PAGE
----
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From: linux@horizon.com
To: linux-kernel@vger.kernel.org, torvalds@osdl.org
Subject: Re: Make pipe data structure be a circular list of pages, rather
Date: 8 Jan 2005 08:25:35 -0000	[thread overview]
Message-ID: <20050108082535.24141.qmail@science.horizon.com> (raw)

>  - add a "tee(in, out1, out2)" system call that duplicates the pages 
>    (again, incrementing their reference count, not copying the data) from 
>    one pipe to two other pipes.

H'm... the version that seemed natural to me was an asymmetrical one-way
tee, such as "tee(in, out, len, flags)" might be better, where the next
<len> bytes are *both* readable on fd "in" *and* copied to fd "out".

You can make it a two-way tee with an additional "splice(in, out2, len)"
call, so you haven't lost expressiveness, and it makes three-way and
higher tees easier to construct.


But then I realized that I might be thinking about a completely different
implementation than you... I was thinking asynchronous, while perhaps
you were thinking synchronous.

A simple example of the difference:

int
main(void)
{
	fd *dest = open("/dev/null", O_WRONLY);
	FILE *src = popen("/usr/bin/yes", "r");
	splice(fileno(src), dest, SPLICE_INFINITY, 0);
	return 0;
}

Will this process exit without being killed?  I was imagining yes,
it would exit immediately, but perhaps "no" makes more sense.

Ding!  Oh, of course, it couldn't exit, or cleaning up after the following
mess would be far more difficult:

int
main(void)
{
	int fd[2];
	pipe(fd);
	write(fd[1], "Hello, world!\n", 14);
	splice(fd[0], fd[1], SPLICE_INFINITY, 0);
	return 0;
}

With the synchronous model, the two-output tee() call makes more sense, too.
Still, it would be nice to be able to produce n identical output streams
without needing n-1 processes to do it  Any ideas?  Perhaps

int
tee(int infd, int const *outfds, unsigned noutfds, loff_t size, unsigned flags)

As for the issue of coalescing:
> This is the main reason why I want to avoid coalescing if possible: if you
> never coalesce, then each "pipe_buffer" is complete in itself, and that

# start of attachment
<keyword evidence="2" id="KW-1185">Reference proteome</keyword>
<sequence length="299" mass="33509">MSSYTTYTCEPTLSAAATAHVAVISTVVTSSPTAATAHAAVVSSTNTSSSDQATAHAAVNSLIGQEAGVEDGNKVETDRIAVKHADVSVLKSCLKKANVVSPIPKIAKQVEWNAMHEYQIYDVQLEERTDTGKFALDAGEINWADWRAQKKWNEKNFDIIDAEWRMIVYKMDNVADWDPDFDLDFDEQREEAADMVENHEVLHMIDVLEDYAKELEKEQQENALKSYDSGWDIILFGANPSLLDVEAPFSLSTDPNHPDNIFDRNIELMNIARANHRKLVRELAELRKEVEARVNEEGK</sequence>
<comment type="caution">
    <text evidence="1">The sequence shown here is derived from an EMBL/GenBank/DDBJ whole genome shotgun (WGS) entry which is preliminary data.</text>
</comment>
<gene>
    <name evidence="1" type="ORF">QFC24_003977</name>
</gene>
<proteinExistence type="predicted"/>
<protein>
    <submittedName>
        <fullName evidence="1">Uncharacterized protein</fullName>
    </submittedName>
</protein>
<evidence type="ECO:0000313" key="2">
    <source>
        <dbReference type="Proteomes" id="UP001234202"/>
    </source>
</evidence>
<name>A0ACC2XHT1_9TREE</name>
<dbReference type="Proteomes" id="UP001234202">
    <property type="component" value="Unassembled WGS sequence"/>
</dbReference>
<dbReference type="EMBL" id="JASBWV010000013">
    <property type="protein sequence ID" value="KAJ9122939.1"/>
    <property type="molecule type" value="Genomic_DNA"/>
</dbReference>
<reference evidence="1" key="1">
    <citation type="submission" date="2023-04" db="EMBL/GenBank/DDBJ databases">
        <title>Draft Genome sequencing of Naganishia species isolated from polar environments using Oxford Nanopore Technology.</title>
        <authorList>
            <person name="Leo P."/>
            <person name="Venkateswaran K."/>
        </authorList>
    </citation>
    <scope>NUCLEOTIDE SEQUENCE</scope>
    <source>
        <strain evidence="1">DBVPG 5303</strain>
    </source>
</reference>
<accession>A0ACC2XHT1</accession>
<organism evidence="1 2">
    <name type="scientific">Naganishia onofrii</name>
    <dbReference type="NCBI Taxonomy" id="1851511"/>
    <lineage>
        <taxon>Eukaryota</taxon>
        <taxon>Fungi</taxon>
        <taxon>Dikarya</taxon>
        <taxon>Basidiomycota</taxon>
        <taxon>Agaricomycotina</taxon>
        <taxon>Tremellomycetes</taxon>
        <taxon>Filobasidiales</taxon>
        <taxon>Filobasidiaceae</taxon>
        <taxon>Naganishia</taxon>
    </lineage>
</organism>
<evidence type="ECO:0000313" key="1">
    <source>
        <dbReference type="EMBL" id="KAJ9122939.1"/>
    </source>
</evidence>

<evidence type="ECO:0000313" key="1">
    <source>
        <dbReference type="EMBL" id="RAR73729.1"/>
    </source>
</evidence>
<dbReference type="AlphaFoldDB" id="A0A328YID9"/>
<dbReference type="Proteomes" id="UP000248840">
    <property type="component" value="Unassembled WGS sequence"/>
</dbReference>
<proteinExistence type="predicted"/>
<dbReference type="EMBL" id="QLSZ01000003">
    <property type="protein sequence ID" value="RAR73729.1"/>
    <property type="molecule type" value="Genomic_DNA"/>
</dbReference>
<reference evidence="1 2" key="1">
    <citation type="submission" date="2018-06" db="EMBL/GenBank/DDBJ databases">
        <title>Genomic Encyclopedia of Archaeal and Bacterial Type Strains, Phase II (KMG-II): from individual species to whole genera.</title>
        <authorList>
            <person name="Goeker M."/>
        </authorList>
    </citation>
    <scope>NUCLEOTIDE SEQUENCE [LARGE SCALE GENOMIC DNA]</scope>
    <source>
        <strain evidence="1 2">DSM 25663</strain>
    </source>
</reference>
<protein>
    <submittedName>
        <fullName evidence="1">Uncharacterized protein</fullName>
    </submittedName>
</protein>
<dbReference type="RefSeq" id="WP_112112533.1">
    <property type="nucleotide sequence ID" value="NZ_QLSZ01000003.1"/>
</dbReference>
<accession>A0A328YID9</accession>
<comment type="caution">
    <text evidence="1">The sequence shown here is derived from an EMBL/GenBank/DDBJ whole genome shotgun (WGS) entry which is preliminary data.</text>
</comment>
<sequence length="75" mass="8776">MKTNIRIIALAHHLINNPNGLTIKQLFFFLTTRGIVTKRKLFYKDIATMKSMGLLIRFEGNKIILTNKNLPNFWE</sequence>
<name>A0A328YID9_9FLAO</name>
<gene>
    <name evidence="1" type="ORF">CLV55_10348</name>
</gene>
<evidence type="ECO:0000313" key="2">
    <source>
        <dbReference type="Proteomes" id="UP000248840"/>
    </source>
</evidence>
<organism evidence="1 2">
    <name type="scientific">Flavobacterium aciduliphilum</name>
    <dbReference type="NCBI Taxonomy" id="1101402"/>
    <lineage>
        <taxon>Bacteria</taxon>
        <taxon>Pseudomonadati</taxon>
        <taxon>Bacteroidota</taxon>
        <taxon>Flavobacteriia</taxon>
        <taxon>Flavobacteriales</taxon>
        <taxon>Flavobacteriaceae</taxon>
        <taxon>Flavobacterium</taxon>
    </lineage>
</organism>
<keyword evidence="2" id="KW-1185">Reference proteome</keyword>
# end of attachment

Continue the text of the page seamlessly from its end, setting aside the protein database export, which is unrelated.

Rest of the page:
> simplifies locking enormously.
>
> (The other reason to potentially avoid coalescing is that I think it might
> be useful to allow the "sendmsg()/recvmsg()" interfaces that honour packet
> boundaries. The new pipe code _is_ internally "packetized" after all).

It is somewhat offensive that the minimum overhead for a 1-byte write
is a struct pipe_buffer plus a full page.

But yes, keeping a pipe_buffer simple is a BIG win.  So how about the
following coalescing strategy, which complicates the reader not at all:

- Each pipe writing fd holds a reference to a page and an offset within
  that page.
- When writing some data, see if the data will fit in the remaining
  portion of the page.
  - If it will not, then dump the page, allocate a fresh one, and set
    the offset to 0.
    - Possible optimization: If the page's refcount is 1 (nobody else
      still has a reference to the page, and we would free it if we
      dropped it), then just recycle it directly.
- Copy the written data (up to a maximum of 1 page) to the current write page.
- Bump the page's reference count (to account for the pipe_buffer pointer) and
  queue an appropriate pipe_buffer.
- Increment the offset by the amount of data written to the page.
- Decrement the amount of data remaining to be written and repeat if necessary.

This allocates one struct pipe_buffer (8 bytes) per write, but not a whole
page.  And it does so by exploiting the exact "we don't care what the rest
of the page is used for" semantics that make the abstraction useful.

The only waste is that, as written, every pipe writing fd keeps a page
allocated even if the pipe is empty.  Perhaps the vm could be taught to
reclaim those references if necessary?


It's also worth documenting atomicity guarantees and poll/select
semantics.  The above algorithm is careful to always queue the first
PAGE_SIZE bytes of any write atomically, which I believe is what is
historically expected.  It would be possible to have writes larger than
PIPE_BUF fill in the trailing end of any partial page as well.

             reply	other threads:[~2005-01-08 10:45 UTC|newest]

Thread overview: 20+ messages / expand[flat|nested]  mbox.gz  Atom feed  top
2005-01-08  8:25 linux [this message]
2005-01-08 18:41 ` Make pipe data structure be a circular list of pages, rather Linus Torvalds
2005-01-08 21:47   ` Alan Cox
2005-01-13 21:46   ` Ingo Oeser
2005-01-13 22:32     ` Linus Torvalds
2005-01-14 21:03       ` Ingo Oeser
2005-01-14 21:29         ` Linus Torvalds
2005-01-14 22:12           ` Ingo Oeser
2005-01-14 22:44             ` Linus Torvalds
2005-01-14 23:34               ` Ingo Oeser
2005-01-15  0:16                 ` Linus Torvalds
2005-01-16  2:59                   ` Linus Torvalds
2005-01-17 16:03                     ` Ingo Oeser
2005-01-19 21:12                     ` Make pipe data structure be a circular list of pages, rather than linux
2005-01-20  2:06                       ` Robert White
2005-01-15 23:42 Make pipe data structure be a circular list of pages, rather linux
2005-01-15 22:55 ` Alan Cox
2005-01-16  0:12   ` Linus Torvalds
2005-01-16  2:02     ` Miquel van Smoorenburg
2005-01-16  2:06     ` Jeff Garzik

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